In his conversation with USA Today, Rippon claimed he might be “open” to having a dialogue on these subjects with Pence after he competes in the February gameswhere he will be appearing with fellow openly gay Olympian Gus Kenworthy.

“If I had the chance to meet him afterwards, after I’m finished competing, there might be a possibility to have an open conversation,” Rippon claimed. “[…] But I don’t think the current administration represents the values that I was taught growing up. Mike Pence doesn’t stand for anything that I really believe in.”

Images via Getty

2017 Was The Deadliest Year For LGBTQs Ever

Last year marked the deadliest for LGBTQ people ever recorded, according to a grim report released today by the National Coalition of Anti-Violence Programs (NCAVP).

NCAVP reports 52 hate-related homicides against LGBTQ and HIV-affected people in 2017. That number marks a sobering 86 percent rise over 2016. (The Pulse Nightclub shooting is not included in the tally.) It’s the highest homicide rate ever tallied by NCAVP in its 20-year history.

“This report is a wake-up call for all of us,” says Beverly Tillery, executive director of the Anti-Violence Project, in the report’s announcement. “Our communities live in an increasingly hostile and dangerous climate, after a year of anti-LGBTQ rhetoric and policies coming from the White House, Federal government agencies, state and local sources and in our communities across the country.”

Transgender women made up over half of the total murders, with 27 reported deaths. Cisgender men followed closely behind with 20 reported homicides, a staggering increase from just four in 2016. Of male victims, 45 percent of the reported deaths were related to hook-up violence.

Nearly two-thirds of the victims were people of color, sixty percent of them black. More than half the murders were committed in just five states, with Texas topping the list at seven. New York reported six murders, Georgia had five, and Louisiana and Florida each had four.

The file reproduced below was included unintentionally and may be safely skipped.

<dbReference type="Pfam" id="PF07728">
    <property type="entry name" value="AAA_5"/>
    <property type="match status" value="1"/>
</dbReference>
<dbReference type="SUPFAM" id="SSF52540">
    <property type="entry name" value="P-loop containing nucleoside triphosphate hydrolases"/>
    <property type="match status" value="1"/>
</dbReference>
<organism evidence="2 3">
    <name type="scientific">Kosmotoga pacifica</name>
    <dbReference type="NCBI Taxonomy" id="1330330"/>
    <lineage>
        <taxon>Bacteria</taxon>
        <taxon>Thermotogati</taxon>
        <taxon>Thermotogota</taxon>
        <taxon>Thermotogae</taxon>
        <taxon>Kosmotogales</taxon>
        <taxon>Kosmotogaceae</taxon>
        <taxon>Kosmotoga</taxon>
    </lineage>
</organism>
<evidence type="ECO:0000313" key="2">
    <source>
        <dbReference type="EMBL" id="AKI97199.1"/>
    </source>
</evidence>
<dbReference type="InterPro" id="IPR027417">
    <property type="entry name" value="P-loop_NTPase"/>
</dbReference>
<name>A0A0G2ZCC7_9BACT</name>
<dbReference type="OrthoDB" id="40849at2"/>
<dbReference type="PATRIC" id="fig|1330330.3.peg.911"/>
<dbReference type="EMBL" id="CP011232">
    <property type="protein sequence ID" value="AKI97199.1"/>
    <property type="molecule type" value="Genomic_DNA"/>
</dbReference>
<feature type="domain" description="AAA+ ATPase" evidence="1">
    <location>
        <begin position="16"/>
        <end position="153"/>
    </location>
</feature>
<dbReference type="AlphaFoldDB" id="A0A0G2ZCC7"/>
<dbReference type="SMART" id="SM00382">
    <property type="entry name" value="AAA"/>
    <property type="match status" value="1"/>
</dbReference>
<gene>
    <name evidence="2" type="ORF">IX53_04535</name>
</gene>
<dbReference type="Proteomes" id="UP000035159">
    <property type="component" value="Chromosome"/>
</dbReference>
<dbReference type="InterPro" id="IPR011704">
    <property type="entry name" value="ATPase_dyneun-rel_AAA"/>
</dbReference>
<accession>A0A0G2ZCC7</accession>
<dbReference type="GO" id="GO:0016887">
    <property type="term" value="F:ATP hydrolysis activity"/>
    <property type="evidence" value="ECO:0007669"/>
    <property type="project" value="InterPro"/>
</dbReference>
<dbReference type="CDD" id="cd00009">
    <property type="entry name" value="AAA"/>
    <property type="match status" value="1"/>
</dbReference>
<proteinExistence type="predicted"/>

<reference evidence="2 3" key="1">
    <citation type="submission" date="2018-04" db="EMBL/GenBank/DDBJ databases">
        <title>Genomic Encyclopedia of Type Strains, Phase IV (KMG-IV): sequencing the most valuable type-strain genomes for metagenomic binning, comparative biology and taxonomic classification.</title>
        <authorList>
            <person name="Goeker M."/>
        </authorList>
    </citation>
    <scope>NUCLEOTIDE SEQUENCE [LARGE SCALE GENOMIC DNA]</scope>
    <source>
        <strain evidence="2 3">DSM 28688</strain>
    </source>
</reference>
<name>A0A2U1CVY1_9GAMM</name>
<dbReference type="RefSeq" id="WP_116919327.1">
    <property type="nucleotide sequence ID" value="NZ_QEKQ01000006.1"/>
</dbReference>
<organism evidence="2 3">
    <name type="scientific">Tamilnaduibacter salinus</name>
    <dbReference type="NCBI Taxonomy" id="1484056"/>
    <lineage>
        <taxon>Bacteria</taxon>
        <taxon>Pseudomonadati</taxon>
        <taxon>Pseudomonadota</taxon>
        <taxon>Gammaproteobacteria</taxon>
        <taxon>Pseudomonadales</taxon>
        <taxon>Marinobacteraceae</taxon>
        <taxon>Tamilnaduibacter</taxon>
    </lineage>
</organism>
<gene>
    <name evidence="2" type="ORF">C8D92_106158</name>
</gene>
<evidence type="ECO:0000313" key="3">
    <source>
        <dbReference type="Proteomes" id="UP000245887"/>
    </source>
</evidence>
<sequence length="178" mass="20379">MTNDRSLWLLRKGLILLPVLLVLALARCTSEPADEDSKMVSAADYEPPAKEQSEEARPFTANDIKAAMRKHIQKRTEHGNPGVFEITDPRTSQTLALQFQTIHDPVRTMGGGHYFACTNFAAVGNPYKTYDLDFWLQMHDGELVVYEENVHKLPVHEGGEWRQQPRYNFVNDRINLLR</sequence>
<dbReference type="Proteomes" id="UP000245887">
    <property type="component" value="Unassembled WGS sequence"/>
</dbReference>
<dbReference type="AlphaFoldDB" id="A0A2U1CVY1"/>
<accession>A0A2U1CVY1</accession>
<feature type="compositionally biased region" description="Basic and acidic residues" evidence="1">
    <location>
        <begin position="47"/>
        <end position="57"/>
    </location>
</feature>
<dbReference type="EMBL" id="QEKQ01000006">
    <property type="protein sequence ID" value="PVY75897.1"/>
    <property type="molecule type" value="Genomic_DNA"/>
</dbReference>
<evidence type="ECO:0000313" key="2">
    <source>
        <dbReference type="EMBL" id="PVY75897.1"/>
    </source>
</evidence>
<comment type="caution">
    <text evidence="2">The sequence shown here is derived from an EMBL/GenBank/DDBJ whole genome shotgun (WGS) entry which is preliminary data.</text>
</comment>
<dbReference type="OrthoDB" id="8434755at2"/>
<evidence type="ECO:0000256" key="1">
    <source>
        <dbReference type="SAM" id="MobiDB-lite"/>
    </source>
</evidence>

Young people represented the majority of homicides last year; 67 percent of the victims were 35-years-old and younger.

Guns were used in 59 percent of the of homicides where NCAVP had information about the cause of death. Three of the victims were shot and killed by police.

The numbers, while unprecedented, are hardly surprising to advocates. Reports of anti-LGBTQ violence in the media have been on the rise over the last year. December alone saw the murder of four black lesbians within the span of a single week.

Advocates say that hate violence has been spurred by Washington’s embrace of hate speech against LGBTQ people. In October, President Donald Trump became to the first sitting U.S. President to speak at a hate group’s summit.

Last week, his administration announced new rules allowing healthcare workers to deny service to transgender patients, people seeking abortions and others on the basis of religious or moral objections.

“We are releasing this report during a time when our communities are witnessing the few civil rights protections and policies being rolled back and discrimination being instituted into law,”NCAVP notes in the report, “when media organizations and organizations working with survivors are receiving an unprecedented number of stories of hate fueled attacks.”